Midlife Overweight in Women Leads to Later Poorer Health
Researchers say study reinforces the importance of weight control from early adulthood on
WEDNESDAY, Sept. 30 (HealthDay News) -- A woman who is overweight at midlife has significantly reduced odds of healthy survival past the age of 70, according to a study published Sept. 29 in BMJ.
Qi Sun, M.D., of the Harvard School of Public Health in Boston, and colleagues assembled data on 17,065 women from the Nurses' Health Study (started in 1976) who survived until at least the age of 70, and who did not have chronic conditions at baseline. The researchers analyzed "healthy survival" in the group at 70 and older, which was defined as not having any of 11 major chronic diseases (cancer, diabetes, a heart condition, kidney failure, and others) and preservation of cognitive, physical, and mental functioning.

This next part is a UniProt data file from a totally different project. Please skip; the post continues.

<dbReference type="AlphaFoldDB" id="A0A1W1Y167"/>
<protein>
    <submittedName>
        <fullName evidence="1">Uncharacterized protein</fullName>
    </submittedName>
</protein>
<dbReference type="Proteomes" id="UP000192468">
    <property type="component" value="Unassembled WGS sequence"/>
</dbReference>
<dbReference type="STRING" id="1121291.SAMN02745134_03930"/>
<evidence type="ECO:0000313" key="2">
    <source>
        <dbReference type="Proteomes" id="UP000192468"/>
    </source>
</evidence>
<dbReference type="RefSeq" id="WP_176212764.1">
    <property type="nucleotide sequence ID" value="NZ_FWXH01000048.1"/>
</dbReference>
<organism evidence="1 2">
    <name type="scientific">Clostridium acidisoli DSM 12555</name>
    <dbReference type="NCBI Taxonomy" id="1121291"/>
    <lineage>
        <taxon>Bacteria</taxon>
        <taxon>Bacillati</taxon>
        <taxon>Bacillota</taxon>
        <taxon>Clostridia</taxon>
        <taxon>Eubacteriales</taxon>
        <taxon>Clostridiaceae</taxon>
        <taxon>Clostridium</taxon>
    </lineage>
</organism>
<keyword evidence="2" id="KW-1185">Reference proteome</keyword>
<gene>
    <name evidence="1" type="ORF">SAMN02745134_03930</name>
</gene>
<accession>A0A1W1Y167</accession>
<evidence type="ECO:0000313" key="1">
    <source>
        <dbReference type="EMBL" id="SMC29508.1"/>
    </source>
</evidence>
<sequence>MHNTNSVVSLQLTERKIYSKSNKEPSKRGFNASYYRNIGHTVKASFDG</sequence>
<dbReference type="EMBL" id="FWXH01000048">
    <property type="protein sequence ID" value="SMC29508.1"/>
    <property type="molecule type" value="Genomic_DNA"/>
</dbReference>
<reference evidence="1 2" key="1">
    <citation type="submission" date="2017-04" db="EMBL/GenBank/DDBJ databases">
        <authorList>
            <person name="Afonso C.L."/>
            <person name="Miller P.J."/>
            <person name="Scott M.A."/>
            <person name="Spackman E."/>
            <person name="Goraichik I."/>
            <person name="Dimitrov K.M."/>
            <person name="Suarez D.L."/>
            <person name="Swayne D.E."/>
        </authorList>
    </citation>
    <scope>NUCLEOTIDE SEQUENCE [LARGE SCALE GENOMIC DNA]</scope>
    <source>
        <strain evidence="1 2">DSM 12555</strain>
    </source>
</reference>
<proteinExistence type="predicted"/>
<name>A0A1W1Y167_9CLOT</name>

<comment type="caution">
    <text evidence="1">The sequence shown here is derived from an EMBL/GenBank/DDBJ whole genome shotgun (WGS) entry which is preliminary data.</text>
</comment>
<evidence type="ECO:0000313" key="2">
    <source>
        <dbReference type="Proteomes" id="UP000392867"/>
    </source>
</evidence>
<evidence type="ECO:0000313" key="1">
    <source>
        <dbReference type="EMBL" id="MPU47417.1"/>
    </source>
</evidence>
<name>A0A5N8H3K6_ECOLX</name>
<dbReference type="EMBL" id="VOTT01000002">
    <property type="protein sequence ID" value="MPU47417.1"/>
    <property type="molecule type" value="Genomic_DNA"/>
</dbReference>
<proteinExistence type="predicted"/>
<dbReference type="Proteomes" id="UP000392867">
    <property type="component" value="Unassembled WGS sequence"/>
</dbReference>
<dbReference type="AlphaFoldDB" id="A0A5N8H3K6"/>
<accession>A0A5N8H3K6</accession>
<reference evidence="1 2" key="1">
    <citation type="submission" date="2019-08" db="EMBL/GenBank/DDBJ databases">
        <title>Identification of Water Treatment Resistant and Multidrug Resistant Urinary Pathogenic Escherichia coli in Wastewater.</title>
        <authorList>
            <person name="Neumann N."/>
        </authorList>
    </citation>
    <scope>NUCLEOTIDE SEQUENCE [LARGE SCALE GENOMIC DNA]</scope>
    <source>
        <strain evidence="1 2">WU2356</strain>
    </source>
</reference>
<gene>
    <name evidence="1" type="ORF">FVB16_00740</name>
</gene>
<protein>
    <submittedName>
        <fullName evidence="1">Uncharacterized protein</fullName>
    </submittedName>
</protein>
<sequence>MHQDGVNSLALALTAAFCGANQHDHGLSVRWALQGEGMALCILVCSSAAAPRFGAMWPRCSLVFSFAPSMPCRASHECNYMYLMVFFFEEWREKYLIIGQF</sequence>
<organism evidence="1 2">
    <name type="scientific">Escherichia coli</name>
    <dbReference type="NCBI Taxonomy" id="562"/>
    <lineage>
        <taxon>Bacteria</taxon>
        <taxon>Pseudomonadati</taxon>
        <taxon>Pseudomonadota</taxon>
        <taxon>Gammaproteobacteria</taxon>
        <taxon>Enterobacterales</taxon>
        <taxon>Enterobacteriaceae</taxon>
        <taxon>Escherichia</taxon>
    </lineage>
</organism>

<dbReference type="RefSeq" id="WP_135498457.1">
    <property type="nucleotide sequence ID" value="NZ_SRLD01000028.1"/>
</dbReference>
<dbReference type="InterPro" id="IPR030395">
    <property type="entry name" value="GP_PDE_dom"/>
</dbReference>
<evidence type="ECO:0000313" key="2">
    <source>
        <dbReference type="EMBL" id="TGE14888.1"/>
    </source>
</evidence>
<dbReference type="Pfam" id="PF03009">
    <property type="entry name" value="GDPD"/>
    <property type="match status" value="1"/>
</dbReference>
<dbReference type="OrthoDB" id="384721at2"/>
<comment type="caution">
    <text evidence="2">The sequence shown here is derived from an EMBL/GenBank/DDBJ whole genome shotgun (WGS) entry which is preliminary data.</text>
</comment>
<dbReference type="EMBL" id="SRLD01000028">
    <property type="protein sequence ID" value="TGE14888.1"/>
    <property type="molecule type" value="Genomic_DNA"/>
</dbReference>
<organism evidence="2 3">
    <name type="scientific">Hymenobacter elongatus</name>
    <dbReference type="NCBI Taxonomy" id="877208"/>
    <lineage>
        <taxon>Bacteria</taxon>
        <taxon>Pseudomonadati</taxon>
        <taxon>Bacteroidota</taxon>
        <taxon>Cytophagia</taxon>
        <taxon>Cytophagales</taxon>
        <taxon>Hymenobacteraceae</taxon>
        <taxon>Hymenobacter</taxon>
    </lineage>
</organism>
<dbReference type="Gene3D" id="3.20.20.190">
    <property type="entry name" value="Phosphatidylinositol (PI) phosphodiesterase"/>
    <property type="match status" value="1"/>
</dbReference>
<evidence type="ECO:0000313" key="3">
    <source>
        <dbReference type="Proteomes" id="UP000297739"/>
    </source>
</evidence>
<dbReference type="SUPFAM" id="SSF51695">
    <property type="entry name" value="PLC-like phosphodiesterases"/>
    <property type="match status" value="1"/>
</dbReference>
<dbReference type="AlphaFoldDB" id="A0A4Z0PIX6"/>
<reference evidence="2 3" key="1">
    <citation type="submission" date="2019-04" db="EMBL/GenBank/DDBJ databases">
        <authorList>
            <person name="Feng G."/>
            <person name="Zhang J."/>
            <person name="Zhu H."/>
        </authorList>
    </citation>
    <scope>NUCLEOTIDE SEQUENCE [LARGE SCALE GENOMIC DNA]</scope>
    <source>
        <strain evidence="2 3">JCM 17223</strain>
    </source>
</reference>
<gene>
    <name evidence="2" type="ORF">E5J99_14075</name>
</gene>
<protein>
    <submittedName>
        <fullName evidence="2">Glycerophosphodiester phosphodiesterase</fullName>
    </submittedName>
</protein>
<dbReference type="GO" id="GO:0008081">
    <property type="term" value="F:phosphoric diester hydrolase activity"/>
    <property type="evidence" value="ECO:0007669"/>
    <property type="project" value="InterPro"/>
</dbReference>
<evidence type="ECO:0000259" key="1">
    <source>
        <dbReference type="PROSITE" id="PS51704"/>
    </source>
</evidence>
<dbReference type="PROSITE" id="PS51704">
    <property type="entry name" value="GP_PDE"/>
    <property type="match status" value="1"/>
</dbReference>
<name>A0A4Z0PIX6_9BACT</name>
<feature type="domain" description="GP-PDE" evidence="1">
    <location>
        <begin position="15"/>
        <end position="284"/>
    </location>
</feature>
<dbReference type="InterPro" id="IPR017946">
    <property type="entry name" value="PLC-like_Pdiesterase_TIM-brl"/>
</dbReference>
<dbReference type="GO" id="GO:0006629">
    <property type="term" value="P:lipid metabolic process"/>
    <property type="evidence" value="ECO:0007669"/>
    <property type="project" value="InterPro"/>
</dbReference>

Of the women surviving to 70 and beyond, 1,686 (9.9 percent) met the study criteria for healthy survival. The researchers found that higher baseline body mass index (BMI) was significantly associated with reduced odds of healthy survival compared to simple survival. Women who were obese (BMI ≥30) had 79 percent reduced odds of achieving healthy survival compared to women of lower weight (BMI, 18.5 to 22.9). The group with the poorest odds for healthy survival was made up of women who were overweight at age 18 (BMI ≥25) and had gained ≥10 kg of weight by midlife.
"These data provide evidence that adiposity in midlife is strongly related to a reduced probability of healthy survival among women who live to older ages, and emphasize the importance of maintaining a healthy weight from early adulthood," the authors write.